Political parties are self-interest vehicles? Who knew?
Since the arrival of the COVID-19 pandemic in March, you’ve heard lot about political parties acting in the interest of “the people.” Although that was true in the early going, especially when rival parties actually worked together to help Canadians, it’s completely gone out the window less than a year later.
Exhibit A was last month, when the BC NDP under Premier John Horgan announced that they would hold a snap election no one wanted. Their rationalization for that move: a need to “put the politics behind us” and deal with the serious health and economic challenges ahead.
In reality, Horgan and his chief of staff, expert political operative Geoff Meggs, saw two completely unprepared parties across from them in the legislature, mixed it with the party’s own approval rating at an all-time high and took the shot. No chaser.
It was a political move, plain and simple, and everyone in B.C. knows it. We also know that the BC Liberals probably would have done the same thing. But that shouldn’t excuse it.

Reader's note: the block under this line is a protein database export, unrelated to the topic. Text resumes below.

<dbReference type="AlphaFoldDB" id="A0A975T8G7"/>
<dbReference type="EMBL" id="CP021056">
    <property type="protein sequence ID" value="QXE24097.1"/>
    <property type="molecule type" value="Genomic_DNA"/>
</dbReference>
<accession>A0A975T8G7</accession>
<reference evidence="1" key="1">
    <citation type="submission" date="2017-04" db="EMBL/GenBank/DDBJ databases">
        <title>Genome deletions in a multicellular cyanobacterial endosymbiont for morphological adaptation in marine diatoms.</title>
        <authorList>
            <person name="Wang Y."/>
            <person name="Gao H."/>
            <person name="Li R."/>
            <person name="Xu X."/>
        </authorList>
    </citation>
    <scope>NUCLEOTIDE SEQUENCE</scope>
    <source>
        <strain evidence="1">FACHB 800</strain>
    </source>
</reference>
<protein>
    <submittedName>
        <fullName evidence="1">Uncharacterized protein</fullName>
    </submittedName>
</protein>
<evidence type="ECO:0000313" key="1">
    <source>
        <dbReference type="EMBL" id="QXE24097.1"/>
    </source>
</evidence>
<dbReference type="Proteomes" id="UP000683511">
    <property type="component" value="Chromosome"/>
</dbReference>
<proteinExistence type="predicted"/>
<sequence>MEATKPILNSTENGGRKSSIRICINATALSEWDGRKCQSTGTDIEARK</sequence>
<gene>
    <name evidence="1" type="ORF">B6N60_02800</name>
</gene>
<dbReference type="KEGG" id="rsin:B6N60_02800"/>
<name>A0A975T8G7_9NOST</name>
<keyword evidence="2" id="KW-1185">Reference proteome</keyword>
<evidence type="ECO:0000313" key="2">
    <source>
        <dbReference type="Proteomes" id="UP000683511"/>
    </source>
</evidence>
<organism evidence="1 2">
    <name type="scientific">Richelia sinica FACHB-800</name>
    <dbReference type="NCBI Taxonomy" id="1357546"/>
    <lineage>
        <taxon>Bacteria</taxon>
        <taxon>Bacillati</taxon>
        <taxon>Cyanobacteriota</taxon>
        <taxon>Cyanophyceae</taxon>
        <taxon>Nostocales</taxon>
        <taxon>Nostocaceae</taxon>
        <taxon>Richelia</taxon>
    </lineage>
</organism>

Nor should politics excuse the behaviour we saw this week at the federal level. Justin Trudeau’s Liberal Party (no relation) labelled a (completely fair) Conservative motion to further investigate the government’s relationship with the WE Charity a non-confidence vote. By doing so, Trudeau dared the other parties to vote for it and trigger an election when it was quite obvious (again) that nobody in Canada actually wanted one.
That allowed the prime minister to claim that his opponents would be forcing an election on Canadians, when in fact it was very much him (and only him) doing that.
It was a cowardly, shameful move from a Liberal Party that has desecrated its 2015 slogan of “Real Change.” This isn’t change; it’s the same partisan nonsense we’ve seen for years.
Since the Bloc Quebecois and the Conservative Party committed to voting for the investigative committee into WE, the NDP and Leader Jagmeet Singh were left holding the bag, faced with the decision to agree to an election they’d likely get wiped out in or support the Liberals in a motion they otherwise wouldn’t.
Now, I feel for Singh. He was put in the absolute toughest of spots here. “We are voting for Canadians. We are voting against an election,” he said in a conference call explaining his decision to vote with the Liberals.
But where was Singh when his NDP cohort Horgan called an election purely for political reasons? Helping him campaign, actually.
If the beginnings of COVID-19 showed how our politicians could work together as a force for good, this last month has been a master class in how they absolutely won’t.